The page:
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Forget Cricket Talk about anything [within Board Rules, of course :) ]

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  #1  
Old March 13, 2004, 06:40 AM
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Hasib Hasib is offline
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Default Observatory Trip (Anrab, You gotta read this!!!)

On Friday Night, our Physics class went to the Alloway Observatory (During the 5th ODI). Ower main purpose was to look at the lenses in the telescope, but we did get to talk about stars and stuff. We got to see Venus, Saturn, Jupiter and 2 nebulas.

Now Anrab, you once said that they just add colour to the pics to make them look nice. But I had a little chat to one of the Astronomers over there. He said that the colours ARE added to the pics... BUT not to make them look nice... BUT because their camara can only take the photo in black and white. They figure out the actual colour through the wave lenght of light. In fact if you look at Jupiter and Saturn through a telescope, they will appear Black and White, only way to know the actual colour is being close through it, or figure it out through the wave length of the colours.
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  #2  
Old March 13, 2004, 01:33 PM
Arnab Arnab is offline
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Hasib, A LOT of these "wavelengths" are invisible to human eyes, ok?

You, a human, can't "see" ultraviolet or infrared wavelength waves. Only the waves whose wavelengths fall under the VIBGYOR spectrum will be visible to you. Can you SEE an x-ray? Can you see the intensity of a light souce in different shades of color? No.

So when they added color to the cat's eye nebula picture, they couldn't possibly relate any color to the ultraviolet or x-ray waves. But they did.

For example:

Quote:
The quintessential Hubble photograph is a 1995 image of the popular Eagle Nebula, also known as M16 or the Pillars of Creation. The soaring structures had one of their red emissions converted to green -- by the astronomers who took the picture -- in order to highlight scientific detail. In "reality," no green was detected coming from the Pillars.

In some cases, the colors are as true to reality as anyone could imagine. Other times, as with the Eagle Nebula, colors are changed for effect. Hydrogen and sulfur were each detected in red tones, so the hydrogen, which involved a shorter wavelength, was made green
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  #3  
Old March 13, 2004, 03:52 PM
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Lets put it this way, Jupiter and Saturn also appear black and white...
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  #4  
Old March 13, 2004, 04:07 PM
Arnab Arnab is offline
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Ok. This will be a good exercise for you. Try to form a clear, step by step statement of what your trying to say to me here. I will answer after you do that.
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  #5  
Old March 13, 2004, 04:20 PM
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OK... 1st explain WHY then does Jupiter and Saturn appear black and white, when we know they have colour.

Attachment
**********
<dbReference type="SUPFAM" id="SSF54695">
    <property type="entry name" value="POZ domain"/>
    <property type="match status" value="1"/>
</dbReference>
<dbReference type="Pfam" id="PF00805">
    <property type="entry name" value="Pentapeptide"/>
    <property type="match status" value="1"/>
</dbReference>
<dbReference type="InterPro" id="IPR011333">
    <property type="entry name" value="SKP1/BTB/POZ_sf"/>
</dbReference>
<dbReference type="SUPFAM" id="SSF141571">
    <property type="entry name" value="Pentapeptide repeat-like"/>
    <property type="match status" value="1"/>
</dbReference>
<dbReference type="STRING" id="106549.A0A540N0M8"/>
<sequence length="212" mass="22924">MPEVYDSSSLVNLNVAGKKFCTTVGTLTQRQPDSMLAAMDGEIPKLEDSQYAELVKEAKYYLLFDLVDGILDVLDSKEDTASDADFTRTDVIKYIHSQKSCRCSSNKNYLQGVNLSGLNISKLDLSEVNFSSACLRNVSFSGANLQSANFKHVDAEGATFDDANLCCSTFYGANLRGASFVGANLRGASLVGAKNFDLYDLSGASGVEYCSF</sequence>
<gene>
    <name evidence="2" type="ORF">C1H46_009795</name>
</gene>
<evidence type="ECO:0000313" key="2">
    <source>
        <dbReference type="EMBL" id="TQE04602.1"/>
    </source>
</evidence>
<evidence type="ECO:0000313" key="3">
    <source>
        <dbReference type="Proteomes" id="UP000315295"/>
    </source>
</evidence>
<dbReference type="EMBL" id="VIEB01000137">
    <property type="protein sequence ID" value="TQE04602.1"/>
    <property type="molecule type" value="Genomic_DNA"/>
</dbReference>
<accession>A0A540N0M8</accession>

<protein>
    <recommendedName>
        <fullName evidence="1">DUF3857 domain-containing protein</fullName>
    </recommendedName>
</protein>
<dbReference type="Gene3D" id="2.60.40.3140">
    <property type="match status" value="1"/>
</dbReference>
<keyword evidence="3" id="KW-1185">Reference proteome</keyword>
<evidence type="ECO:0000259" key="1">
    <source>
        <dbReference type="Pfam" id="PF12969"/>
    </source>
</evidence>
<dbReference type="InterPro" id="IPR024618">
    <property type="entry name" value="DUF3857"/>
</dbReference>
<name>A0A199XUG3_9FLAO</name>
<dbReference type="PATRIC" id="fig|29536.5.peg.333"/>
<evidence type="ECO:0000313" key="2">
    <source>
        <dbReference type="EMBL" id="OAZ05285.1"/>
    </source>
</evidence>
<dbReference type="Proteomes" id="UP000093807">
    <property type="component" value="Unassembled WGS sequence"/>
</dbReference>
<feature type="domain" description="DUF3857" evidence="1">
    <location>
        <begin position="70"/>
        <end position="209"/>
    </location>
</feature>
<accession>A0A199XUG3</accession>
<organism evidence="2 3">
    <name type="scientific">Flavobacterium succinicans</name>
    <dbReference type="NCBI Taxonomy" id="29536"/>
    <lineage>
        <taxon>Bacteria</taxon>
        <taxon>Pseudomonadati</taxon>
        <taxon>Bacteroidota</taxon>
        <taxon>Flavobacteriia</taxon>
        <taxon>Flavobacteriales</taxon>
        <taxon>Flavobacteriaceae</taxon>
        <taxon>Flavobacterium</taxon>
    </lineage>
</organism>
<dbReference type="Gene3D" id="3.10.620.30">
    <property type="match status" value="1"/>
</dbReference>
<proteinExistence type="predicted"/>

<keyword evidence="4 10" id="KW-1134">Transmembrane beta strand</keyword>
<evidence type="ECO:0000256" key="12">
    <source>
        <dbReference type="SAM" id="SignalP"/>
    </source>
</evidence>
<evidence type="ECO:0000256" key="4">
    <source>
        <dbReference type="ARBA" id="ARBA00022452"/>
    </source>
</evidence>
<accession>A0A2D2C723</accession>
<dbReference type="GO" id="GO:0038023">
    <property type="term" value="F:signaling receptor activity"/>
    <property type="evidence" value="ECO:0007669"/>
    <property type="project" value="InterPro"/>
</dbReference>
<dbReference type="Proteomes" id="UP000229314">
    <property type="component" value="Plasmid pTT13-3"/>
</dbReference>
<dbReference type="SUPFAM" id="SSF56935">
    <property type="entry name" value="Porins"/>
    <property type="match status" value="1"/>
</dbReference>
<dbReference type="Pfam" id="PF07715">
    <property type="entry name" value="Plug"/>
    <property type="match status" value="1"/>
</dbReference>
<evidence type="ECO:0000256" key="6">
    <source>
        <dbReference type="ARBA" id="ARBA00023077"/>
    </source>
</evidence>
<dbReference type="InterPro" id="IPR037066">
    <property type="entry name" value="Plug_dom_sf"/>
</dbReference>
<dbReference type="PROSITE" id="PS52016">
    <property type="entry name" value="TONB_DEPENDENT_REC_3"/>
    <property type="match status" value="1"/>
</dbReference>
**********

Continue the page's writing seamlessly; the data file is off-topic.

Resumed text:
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  #6  
Old March 13, 2004, 05:32 PM
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How do you know that Jupiter and Saturn have certain colors? Have you ever seen them with your naked eyes? Have you flown near Jupiter itself and observed its color?

[Edited on 13-3-2004 by Arnab]
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  #7  
Old March 13, 2004, 05:49 PM
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They had probes fly past them. In fact jupiter's moons appear white as well.
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  #8  
Old March 13, 2004, 06:02 PM
Arnab Arnab is offline
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What is your point? Look, instead of wasting my time by forcing me to respond to your one line posts, think for half an hour (or take whatever amount of time you want), write down ALL your points and questions in a clear, step by step logical fashion. Can you do that?
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  #9  
Old March 13, 2004, 06:05 PM
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I have only one point... Nabulas have colour. The other stuff are just back up evidence.
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  #10  
Old March 13, 2004, 06:17 PM
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OK, here is what I think might address whatever point you have:

Any nebulae in the universe will radiate electromagnetic waves of various wavelengths. If some of these waves contain wavelengths between 400 and 700 nanometers, they will be visible to the human eye and you will experience various "colors", ranging from red to violet.



The photos of the nebulas that you saw in the religion thread did not take into account the actual visible wavelength of the waves when they applied colors to those photos. The colors were based upon wavelengths that are not visible by humans.

Let's say I apply a certain shade of blue to represent a wavelength of 20 nanometer. Now, 20 nanometer has no real "color". But to make things more descriptive to the human eye, I just chose blue as the color. The real thing has no color. Get it?

[Edited on 13-3-2004 by Arnab]
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  #11  
Old March 13, 2004, 06:21 PM
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From what you are saying, Jupiter and Saturn are black and white. From a distance they seem like that. But from close up (probes) they have colour